All of these are facts of history that cannot be wished away, just as some of Tipu’s progressive measures are praiseworthy. The moot question is whether we need history and the characters of the past to create social harmony among communities today, and whether this harmony can be founded on falsehood.
With an acknowledgement of excesses and with no albatross of guilt on the members of any community today, one needs to move on. Glossing over history or, worse, creating a false one even as facts stare you in the face, is lethal. In between black and white is a huge continuum of grey, and being as human as any one of us, Tipu belongs to this zone of grey too. For all our liberalism, religious identity is enmeshed in our political discourse today. But this does not seem to have been the case 200 years ago—religion was used as a tool for cultural subjugation of the conquered. Else, would the Marathas have plundered Sringeri? Would the nizam and Tipu not have been natural allies?
Historical figures need to be freed from the clutches of contemporary politics and left to academic study by historians, and be judged as products of their time and circumstances. Identification of a ruler’s legacy with a community is dangerous, especially when fragile sensitivities get so easily offended.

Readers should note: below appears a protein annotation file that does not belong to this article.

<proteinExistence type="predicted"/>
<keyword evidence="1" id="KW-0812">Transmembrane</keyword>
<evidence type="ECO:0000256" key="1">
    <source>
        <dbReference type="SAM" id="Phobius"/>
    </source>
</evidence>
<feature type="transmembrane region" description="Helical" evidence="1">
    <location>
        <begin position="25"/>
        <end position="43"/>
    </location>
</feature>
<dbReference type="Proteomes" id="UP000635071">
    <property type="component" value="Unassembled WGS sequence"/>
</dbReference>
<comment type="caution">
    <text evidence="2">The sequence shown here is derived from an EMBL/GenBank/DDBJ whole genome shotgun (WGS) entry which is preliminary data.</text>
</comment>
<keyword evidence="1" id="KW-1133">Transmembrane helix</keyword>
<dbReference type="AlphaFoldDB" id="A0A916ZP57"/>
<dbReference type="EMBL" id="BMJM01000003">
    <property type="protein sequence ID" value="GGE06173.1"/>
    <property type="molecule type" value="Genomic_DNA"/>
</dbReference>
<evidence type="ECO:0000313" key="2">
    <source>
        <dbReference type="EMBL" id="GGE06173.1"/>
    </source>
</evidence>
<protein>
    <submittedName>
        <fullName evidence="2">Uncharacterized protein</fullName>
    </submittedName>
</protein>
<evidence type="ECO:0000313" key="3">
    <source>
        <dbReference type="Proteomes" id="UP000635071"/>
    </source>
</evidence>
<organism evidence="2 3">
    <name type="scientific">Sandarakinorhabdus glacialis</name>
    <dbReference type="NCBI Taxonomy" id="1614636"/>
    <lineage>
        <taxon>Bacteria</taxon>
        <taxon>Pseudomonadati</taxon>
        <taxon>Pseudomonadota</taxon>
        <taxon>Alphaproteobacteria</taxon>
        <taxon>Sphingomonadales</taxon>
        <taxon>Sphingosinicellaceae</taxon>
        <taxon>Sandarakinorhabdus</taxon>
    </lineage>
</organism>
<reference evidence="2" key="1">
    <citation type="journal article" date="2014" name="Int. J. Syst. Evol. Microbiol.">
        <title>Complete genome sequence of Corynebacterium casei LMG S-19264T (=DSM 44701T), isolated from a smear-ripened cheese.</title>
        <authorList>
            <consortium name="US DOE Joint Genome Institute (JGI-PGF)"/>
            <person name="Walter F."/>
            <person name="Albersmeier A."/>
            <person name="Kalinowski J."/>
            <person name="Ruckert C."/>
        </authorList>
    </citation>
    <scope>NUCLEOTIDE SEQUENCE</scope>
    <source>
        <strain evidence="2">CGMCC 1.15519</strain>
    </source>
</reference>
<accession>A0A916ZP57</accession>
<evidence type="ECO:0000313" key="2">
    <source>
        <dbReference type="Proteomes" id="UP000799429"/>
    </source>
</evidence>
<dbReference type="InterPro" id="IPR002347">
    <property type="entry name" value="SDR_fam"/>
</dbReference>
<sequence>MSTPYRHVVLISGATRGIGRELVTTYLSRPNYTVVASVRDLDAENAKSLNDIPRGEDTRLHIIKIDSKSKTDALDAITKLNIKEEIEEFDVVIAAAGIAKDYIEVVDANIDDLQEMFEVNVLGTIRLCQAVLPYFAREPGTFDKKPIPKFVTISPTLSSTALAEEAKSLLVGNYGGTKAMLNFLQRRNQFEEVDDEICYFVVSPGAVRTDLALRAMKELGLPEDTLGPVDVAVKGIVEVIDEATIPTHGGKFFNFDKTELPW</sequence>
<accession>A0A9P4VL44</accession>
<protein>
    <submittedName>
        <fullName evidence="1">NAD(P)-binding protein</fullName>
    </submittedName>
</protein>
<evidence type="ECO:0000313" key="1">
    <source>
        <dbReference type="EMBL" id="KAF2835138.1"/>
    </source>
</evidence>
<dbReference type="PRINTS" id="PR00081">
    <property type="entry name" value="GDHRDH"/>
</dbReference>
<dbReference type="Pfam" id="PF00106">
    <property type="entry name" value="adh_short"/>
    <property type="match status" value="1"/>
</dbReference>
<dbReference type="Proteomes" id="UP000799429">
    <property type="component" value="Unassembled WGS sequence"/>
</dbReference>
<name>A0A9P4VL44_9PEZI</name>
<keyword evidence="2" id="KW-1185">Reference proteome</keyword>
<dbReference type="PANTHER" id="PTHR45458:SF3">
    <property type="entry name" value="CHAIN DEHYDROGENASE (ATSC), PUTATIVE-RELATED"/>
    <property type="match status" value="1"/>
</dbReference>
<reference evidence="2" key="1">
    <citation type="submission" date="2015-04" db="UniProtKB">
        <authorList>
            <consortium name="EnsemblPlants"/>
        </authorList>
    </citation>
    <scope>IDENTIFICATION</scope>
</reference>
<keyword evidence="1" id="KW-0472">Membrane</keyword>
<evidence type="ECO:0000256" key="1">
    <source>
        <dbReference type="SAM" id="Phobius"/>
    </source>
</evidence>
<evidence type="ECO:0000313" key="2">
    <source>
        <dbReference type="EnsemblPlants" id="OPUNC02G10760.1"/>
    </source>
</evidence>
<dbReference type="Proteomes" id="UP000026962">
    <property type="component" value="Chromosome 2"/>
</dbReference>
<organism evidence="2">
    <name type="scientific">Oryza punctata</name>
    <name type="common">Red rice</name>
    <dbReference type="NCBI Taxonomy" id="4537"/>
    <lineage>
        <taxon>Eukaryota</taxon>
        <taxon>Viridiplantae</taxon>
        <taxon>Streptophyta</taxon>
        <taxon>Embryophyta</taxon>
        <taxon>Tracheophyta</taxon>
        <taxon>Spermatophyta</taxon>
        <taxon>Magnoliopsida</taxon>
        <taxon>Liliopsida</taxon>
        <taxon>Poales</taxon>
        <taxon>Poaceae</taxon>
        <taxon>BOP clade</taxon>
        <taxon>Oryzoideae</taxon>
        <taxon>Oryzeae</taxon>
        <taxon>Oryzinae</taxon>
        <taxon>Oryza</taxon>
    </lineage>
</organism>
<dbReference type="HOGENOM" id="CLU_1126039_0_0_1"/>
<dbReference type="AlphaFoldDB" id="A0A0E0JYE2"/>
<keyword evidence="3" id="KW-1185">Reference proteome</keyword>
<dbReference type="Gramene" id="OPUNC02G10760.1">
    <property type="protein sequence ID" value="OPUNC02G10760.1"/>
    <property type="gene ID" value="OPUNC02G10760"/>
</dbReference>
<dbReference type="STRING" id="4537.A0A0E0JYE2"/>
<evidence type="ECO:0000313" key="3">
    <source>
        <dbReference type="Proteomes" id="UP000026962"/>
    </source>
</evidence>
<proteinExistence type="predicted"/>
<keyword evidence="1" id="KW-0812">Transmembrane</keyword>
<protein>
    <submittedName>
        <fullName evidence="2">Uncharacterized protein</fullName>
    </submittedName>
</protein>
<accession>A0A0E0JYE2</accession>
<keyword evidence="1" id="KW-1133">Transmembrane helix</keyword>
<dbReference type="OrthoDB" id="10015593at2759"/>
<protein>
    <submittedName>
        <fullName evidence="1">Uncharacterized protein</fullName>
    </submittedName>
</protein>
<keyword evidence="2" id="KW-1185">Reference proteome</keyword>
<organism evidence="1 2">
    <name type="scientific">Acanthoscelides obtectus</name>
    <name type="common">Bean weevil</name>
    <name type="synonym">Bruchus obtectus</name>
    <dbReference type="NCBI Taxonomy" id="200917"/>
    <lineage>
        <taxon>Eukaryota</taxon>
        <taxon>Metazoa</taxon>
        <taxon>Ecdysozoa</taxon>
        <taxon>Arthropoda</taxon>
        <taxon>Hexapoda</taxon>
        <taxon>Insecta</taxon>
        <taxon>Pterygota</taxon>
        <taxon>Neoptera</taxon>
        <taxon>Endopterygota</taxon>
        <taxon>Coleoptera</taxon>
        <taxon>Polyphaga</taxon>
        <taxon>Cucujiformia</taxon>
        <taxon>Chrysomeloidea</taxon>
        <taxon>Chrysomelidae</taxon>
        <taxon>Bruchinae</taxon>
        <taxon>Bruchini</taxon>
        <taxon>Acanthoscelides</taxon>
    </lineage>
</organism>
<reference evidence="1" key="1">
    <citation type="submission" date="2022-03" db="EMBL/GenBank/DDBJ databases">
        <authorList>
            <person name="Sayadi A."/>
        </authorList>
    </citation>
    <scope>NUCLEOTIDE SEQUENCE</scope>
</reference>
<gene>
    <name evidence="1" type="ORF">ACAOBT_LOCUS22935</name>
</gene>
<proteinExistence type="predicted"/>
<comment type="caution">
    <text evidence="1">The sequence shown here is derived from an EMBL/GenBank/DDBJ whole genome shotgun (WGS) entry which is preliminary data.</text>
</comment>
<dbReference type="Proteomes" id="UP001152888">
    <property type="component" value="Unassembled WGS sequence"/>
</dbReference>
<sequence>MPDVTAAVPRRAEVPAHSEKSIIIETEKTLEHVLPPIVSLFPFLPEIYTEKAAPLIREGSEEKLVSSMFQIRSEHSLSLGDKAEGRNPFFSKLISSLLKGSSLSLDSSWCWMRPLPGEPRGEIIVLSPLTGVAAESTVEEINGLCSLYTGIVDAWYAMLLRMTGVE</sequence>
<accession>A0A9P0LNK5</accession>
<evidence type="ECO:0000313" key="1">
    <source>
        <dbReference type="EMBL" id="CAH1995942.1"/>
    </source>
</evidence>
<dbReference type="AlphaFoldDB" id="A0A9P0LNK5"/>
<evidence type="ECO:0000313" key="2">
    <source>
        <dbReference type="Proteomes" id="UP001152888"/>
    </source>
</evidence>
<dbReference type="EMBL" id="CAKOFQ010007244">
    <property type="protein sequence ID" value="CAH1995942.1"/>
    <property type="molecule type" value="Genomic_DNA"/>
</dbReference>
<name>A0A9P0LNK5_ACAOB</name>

Voltaire had famously said, “History is the lie commonly agreed upon!”.
In the case of Tipu Sultan, sadly, common agreement on even this lie eludes us.
Source Credits: Vikram Sampath in Live Mint. Vikram is the Bangalore-based author of Splendours of Royal Mysore: The Untold Story of the Wodeyars. Also Sandeep Balakrishna in Daily O, History Today, Suman Chatterjee.